Private companies and foundation trusts will be invited to bid to manage a failing hospital trust.

NHS East of England has named an operating franchise as its preferred option for the future of Hinchingbrooke trust, in Cambridgeshire, and is preparing to begin a tendering process.

The move - which is awaiting final approval from the Department of Health - will be seen as a forerunner to other possible provider takeovers under the emerging NHS performance regime.

Hinchingbrooke has historic debts of£40m and has seen two changes of chief executive in the past two years.

The strategic health authority's director of strategy Stephen Dunn said it was working closely with the DH. "We are committed to working to guidance and what we are doing will be consistent with Developing the NHS Performance Regime," he said. "It is cutting edge, groundbreaking stuff, and requires sensitive handling."

Performance plans

The government's performance regime plans, published in June, identify management franchising - to an independent provider or foundation trust - as options for a failing trust.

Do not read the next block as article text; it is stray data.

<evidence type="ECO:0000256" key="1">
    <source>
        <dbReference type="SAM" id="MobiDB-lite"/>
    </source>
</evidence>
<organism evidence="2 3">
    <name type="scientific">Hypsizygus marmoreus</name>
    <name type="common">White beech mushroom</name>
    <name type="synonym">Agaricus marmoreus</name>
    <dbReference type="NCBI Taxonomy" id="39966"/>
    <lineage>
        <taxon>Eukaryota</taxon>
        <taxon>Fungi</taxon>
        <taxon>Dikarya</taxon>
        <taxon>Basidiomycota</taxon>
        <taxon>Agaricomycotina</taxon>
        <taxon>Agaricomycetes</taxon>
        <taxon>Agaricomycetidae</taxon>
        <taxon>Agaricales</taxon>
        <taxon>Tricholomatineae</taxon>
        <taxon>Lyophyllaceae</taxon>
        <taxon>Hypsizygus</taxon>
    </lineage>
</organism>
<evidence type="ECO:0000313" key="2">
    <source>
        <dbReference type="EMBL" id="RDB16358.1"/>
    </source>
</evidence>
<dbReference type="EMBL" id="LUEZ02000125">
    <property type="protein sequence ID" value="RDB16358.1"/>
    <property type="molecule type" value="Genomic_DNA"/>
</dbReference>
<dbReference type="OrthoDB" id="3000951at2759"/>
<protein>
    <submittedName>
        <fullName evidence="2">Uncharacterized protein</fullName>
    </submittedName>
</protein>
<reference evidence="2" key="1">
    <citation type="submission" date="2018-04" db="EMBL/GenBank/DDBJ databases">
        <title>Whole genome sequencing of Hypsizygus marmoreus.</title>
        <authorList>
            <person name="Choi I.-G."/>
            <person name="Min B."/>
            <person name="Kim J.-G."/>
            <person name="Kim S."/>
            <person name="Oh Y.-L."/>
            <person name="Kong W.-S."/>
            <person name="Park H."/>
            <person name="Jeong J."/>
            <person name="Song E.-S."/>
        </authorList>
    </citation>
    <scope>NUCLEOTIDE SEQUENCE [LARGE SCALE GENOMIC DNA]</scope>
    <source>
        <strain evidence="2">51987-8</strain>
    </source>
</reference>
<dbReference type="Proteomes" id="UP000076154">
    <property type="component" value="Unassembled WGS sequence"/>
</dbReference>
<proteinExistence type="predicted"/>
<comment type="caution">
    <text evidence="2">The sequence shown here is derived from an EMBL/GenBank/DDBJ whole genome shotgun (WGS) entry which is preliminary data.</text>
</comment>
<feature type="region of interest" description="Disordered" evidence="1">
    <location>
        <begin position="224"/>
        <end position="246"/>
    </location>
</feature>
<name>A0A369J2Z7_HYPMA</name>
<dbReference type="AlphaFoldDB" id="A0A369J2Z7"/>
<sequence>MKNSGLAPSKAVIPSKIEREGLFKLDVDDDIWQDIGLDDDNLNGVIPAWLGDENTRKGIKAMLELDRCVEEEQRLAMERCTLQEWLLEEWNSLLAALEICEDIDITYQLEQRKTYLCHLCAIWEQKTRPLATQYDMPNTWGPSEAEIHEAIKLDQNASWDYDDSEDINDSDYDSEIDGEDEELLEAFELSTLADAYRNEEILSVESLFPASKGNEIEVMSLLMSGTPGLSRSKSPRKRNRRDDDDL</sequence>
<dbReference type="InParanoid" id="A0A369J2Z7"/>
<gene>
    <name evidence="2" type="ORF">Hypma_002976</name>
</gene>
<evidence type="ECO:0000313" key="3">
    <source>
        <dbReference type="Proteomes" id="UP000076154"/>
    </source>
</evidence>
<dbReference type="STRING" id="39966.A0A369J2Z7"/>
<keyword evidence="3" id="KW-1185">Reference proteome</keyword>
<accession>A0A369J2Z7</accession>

However, they do not establish details of the franchising process and Mr Dunn said some legal and financial arrangements had yet to be finalised. "We need to make sure we are adhering to national policy and processes and rules of competition," he said. The franchising process, from tender being issued to new management taking over, could last up to two years, said Mr Dunn.

NHS East of England and Cambridgeshire primary care trust have developed a new model of accountability for the process.

Unison opposition

Unison is campaigning against a franchise arrangement. A joint council overview and scrutiny committee has also raised concerns about it. In response, proposals have been put forward for a stakeholder panel of around 20 representatives who would receive regular reports of the tendering process and give feedback. This would be chaired by Huntingdonshire district council chief executive David Monks.

NHS Confederation policy director Nigel Edwards said Hinchingbrooke could be a model for solutions under the performance regime, or regime for unsustainable providers. But he said other structural changes at Hinchingbrooke were required, as the SHA has acknowledged. It held a consultation on service changes last year and the new management will be tasked with enacting the plan. "You need to start with what the real problem is and that is my impression of what they have done," Mr Edwards said.

HSJ's NHS Performance Management conference takes place on 11 November in London.